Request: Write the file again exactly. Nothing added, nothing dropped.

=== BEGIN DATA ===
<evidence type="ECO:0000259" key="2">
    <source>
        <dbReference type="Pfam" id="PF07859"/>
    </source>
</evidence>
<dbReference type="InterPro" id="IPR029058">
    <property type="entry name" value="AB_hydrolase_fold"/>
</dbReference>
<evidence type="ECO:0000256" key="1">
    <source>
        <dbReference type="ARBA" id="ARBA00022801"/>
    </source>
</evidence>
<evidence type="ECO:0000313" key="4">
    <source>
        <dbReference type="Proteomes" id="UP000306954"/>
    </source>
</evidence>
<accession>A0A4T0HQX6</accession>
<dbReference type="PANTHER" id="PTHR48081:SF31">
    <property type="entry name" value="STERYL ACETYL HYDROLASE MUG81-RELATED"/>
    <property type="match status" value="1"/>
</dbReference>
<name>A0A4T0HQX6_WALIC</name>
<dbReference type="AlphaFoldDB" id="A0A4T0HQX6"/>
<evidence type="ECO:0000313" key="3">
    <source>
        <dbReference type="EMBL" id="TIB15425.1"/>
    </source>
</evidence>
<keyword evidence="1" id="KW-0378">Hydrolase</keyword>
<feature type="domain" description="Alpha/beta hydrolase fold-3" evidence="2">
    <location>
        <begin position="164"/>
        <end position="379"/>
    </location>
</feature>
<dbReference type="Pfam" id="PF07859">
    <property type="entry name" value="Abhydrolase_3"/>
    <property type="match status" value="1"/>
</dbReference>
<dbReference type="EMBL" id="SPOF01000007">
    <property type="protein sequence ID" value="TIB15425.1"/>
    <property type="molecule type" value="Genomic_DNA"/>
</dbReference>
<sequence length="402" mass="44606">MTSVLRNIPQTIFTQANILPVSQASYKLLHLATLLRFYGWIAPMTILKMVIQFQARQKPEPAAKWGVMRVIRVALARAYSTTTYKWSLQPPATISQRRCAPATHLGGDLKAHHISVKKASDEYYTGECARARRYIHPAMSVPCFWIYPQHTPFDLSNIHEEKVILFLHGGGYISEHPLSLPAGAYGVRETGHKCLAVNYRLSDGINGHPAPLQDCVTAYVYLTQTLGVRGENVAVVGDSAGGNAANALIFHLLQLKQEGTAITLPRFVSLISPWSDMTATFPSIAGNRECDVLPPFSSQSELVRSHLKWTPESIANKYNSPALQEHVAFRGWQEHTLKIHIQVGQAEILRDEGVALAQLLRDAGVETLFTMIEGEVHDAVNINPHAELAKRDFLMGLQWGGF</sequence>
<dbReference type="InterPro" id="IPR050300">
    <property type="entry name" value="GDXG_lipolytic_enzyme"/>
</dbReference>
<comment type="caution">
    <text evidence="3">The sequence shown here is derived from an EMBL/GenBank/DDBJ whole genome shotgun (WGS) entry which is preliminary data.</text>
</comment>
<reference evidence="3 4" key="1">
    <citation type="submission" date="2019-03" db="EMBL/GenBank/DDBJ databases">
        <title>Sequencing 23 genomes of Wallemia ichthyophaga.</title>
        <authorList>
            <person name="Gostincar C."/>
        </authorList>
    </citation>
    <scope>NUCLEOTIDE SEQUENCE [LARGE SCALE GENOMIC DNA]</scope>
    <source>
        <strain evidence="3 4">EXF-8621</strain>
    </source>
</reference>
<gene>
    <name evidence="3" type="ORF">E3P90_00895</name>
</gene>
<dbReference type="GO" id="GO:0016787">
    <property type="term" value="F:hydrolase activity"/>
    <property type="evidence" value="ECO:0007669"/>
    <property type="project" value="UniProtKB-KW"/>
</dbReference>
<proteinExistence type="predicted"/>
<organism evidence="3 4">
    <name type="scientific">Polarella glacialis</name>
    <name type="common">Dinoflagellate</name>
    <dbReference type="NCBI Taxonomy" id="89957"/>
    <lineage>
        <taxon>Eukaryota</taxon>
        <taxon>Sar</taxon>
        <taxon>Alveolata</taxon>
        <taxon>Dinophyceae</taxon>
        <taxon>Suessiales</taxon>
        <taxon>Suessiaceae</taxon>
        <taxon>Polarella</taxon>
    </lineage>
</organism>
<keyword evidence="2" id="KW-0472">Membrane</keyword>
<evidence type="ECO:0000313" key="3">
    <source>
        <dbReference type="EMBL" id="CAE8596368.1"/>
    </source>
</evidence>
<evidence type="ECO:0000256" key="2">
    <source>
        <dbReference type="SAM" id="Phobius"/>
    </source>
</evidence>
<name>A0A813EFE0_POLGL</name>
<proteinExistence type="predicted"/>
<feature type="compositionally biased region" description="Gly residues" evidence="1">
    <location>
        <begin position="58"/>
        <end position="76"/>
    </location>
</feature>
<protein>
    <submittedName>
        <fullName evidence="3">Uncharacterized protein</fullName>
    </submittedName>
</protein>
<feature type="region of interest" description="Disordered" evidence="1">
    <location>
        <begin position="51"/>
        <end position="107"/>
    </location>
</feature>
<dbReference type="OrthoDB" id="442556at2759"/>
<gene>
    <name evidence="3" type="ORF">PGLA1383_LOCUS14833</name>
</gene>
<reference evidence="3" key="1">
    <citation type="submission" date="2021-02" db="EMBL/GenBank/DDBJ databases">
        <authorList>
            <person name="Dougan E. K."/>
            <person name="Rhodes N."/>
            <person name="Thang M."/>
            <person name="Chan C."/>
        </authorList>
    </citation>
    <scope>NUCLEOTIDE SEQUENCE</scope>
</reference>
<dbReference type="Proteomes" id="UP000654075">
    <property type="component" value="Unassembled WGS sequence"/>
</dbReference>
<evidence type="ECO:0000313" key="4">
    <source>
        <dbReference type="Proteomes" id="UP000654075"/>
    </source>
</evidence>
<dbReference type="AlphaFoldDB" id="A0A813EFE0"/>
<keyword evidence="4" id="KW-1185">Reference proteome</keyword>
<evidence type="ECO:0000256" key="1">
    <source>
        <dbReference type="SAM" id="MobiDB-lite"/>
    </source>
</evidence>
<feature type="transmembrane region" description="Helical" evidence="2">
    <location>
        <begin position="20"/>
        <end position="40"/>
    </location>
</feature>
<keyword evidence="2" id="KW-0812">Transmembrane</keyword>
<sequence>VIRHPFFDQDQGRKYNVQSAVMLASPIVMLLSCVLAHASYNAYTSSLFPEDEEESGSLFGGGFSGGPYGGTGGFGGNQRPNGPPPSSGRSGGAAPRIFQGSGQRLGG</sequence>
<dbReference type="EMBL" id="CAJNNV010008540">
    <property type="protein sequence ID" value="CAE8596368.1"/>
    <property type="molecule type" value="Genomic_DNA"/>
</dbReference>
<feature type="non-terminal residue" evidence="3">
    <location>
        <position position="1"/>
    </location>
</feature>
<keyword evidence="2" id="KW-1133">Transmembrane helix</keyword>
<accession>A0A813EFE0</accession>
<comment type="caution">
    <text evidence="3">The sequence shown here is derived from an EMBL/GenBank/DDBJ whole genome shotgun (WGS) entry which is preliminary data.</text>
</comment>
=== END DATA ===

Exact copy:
<evidence type="ECO:0000259" key="2">
    <source>
        <dbReference type="Pfam" id="PF07859"/>
    </source>
</evidence>
<dbReference type="InterPro" id="IPR029058">
    <property type="entry name" value="AB_hydrolase_fold"/>
</dbReference>
<evidence type="ECO:0000256" key="1">
    <source>
        <dbReference type="ARBA" id="ARBA00022801"/>
    </source>
</evidence>
<evidence type="ECO:0000313" key="4">
    <source>
        <dbReference type="Proteomes" id="UP000306954"/>
    </source>
</evidence>
<accession>A0A4T0HQX6</accession>
<dbReference type="PANTHER" id="PTHR48081:SF31">
    <property type="entry name" value="STERYL ACETYL HYDROLASE MUG81-RELATED"/>
    <property type="match status" value="1"/>
</dbReference>
<name>A0A4T0HQX6_WALIC</name>
<dbReference type="AlphaFoldDB" id="A0A4T0HQX6"/>
<evidence type="ECO:0000313" key="3">
    <source>
        <dbReference type="EMBL" id="TIB15425.1"/>
    </source>
</evidence>
<keyword evidence="1" id="KW-0378">Hydrolase</keyword>
<feature type="domain" description="Alpha/beta hydrolase fold-3" evidence="2">
    <location>
        <begin position="164"/>
        <end position="379"/>
    </location>
</feature>
<dbReference type="Pfam" id="PF07859">
    <property type="entry name" value="Abhydrolase_3"/>
    <property type="match status" value="1"/>
</dbReference>
<dbReference type="EMBL" id="SPOF01000007">
    <property type="protein sequence ID" value="TIB15425.1"/>
    <property type="molecule type" value="Genomic_DNA"/>
</dbReference>
<sequence length="402" mass="44606">MTSVLRNIPQTIFTQANILPVSQASYKLLHLATLLRFYGWIAPMTILKMVIQFQARQKPEPAAKWGVMRVIRVALARAYSTTTYKWSLQPPATISQRRCAPATHLGGDLKAHHISVKKASDEYYTGECARARRYIHPAMSVPCFWIYPQHTPFDLSNIHEEKVILFLHGGGYISEHPLSLPAGAYGVRETGHKCLAVNYRLSDGINGHPAPLQDCVTAYVYLTQTLGVRGENVAVVGDSAGGNAANALIFHLLQLKQEGTAITLPRFVSLISPWSDMTATFPSIAGNRECDVLPPFSSQSELVRSHLKWTPESIANKYNSPALQEHVAFRGWQEHTLKIHIQVGQAEILRDEGVALAQLLRDAGVETLFTMIEGEVHDAVNINPHAELAKRDFLMGLQWGGF</sequence>
<dbReference type="InterPro" id="IPR050300">
    <property type="entry name" value="GDXG_lipolytic_enzyme"/>
</dbReference>
<comment type="caution">
    <text evidence="3">The sequence shown here is derived from an EMBL/GenBank/DDBJ whole genome shotgun (WGS) entry which is preliminary data.</text>
</comment>
<reference evidence="3 4" key="1">
    <citation type="submission" date="2019-03" db="EMBL/GenBank/DDBJ databases">
        <title>Sequencing 23 genomes of Wallemia ichthyophaga.</title>
        <authorList>
            <person name="Gostincar C."/>
        </authorList>
    </citation>
    <scope>NUCLEOTIDE SEQUENCE [LARGE SCALE GENOMIC DNA]</scope>
    <source>
        <strain evidence="3 4">EXF-8621</strain>
    </source>
</reference>
<gene>
    <name evidence="3" type="ORF">E3P90_00895</name>
</gene>
<dbReference type="GO" id="GO:0016787">
    <property type="term" value="F:hydrolase activity"/>
    <property type="evidence" value="ECO:0007669"/>
    <property type="project" value="UniProtKB-KW"/>
</dbReference>
<proteinExistence type="predicted"/>
<organism evidence="3 4">
    <name type="scientific">Polarella glacialis</name>
    <name type="common">Dinoflagellate</name>
    <dbReference type="NCBI Taxonomy" id="89957"/>
    <lineage>
        <taxon>Eukaryota</taxon>
        <taxon>Sar</taxon>
        <taxon>Alveolata</taxon>
        <taxon>Dinophyceae</taxon>
        <taxon>Suessiales</taxon>
        <taxon>Suessiaceae</taxon>
        <taxon>Polarella</taxon>
    </lineage>
</organism>
<keyword evidence="2" id="KW-0472">Membrane</keyword>
<evidence type="ECO:0000313" key="3">
    <source>
        <dbReference type="EMBL" id="CAE8596368.1"/>
    </source>
</evidence>
<evidence type="ECO:0000256" key="2">
    <source>
        <dbReference type="SAM" id="Phobius"/>
    </source>
</evidence>
<name>A0A813EFE0_POLGL</name>
<proteinExistence type="predicted"/>
<feature type="compositionally biased region" description="Gly residues" evidence="1">
    <location>
        <begin position="58"/>
        <end position="76"/>
    </location>
</feature>
<protein>
    <submittedName>
        <fullName evidence="3">Uncharacterized protein</fullName>
    </submittedName>
</protein>
<feature type="region of interest" description="Disordered" evidence="1">
    <location>
        <begin position="51"/>
        <end position="107"/>
    </location>
</feature>
<dbReference type="OrthoDB" id="442556at2759"/>
<gene>
    <name evidence="3" type="ORF">PGLA1383_LOCUS14833</name>
</gene>
<reference evidence="3" key="1">
    <citation type="submission" date="2021-02" db="EMBL/GenBank/DDBJ databases">
        <authorList>
            <person name="Dougan E. K."/>
            <person name="Rhodes N."/>
            <person name="Thang M."/>
            <person name="Chan C."/>
        </authorList>
    </citation>
    <scope>NUCLEOTIDE SEQUENCE</scope>
</reference>
<dbReference type="Proteomes" id="UP000654075">
    <property type="component" value="Unassembled WGS sequence"/>
</dbReference>
<evidence type="ECO:0000313" key="4">
    <source>
        <dbReference type="Proteomes" id="UP000654075"/>
    </source>
</evidence>
<dbReference type="AlphaFoldDB" id="A0A813EFE0"/>
<keyword evidence="4" id="KW-1185">Reference proteome</keyword>
<evidence type="ECO:0000256" key="1">
    <source>
        <dbReference type="SAM" id="MobiDB-lite"/>
    </source>
</evidence>
<feature type="transmembrane region" description="Helical" evidence="2">
    <location>
        <begin position="20"/>
        <end position="40"/>
    </location>
</feature>
<keyword evidence="2" id="KW-0812">Transmembrane</keyword>
<sequence>VIRHPFFDQDQGRKYNVQSAVMLASPIVMLLSCVLAHASYNAYTSSLFPEDEEESGSLFGGGFSGGPYGGTGGFGGNQRPNGPPPSSGRSGGAAPRIFQGSGQRLGG</sequence>
<dbReference type="EMBL" id="CAJNNV010008540">
    <property type="protein sequence ID" value="CAE8596368.1"/>
    <property type="molecule type" value="Genomic_DNA"/>
</dbReference>
<feature type="non-terminal residue" evidence="3">
    <location>
        <position position="1"/>
    </location>
</feature>
<keyword evidence="2" id="KW-1133">Transmembrane helix</keyword>
<accession>A0A813EFE0</accession>
<comment type="caution">
    <text evidence="3">The sequence shown here is derived from an EMBL/GenBank/DDBJ whole genome shotgun (WGS) entry which is preliminary data.</text>
</comment>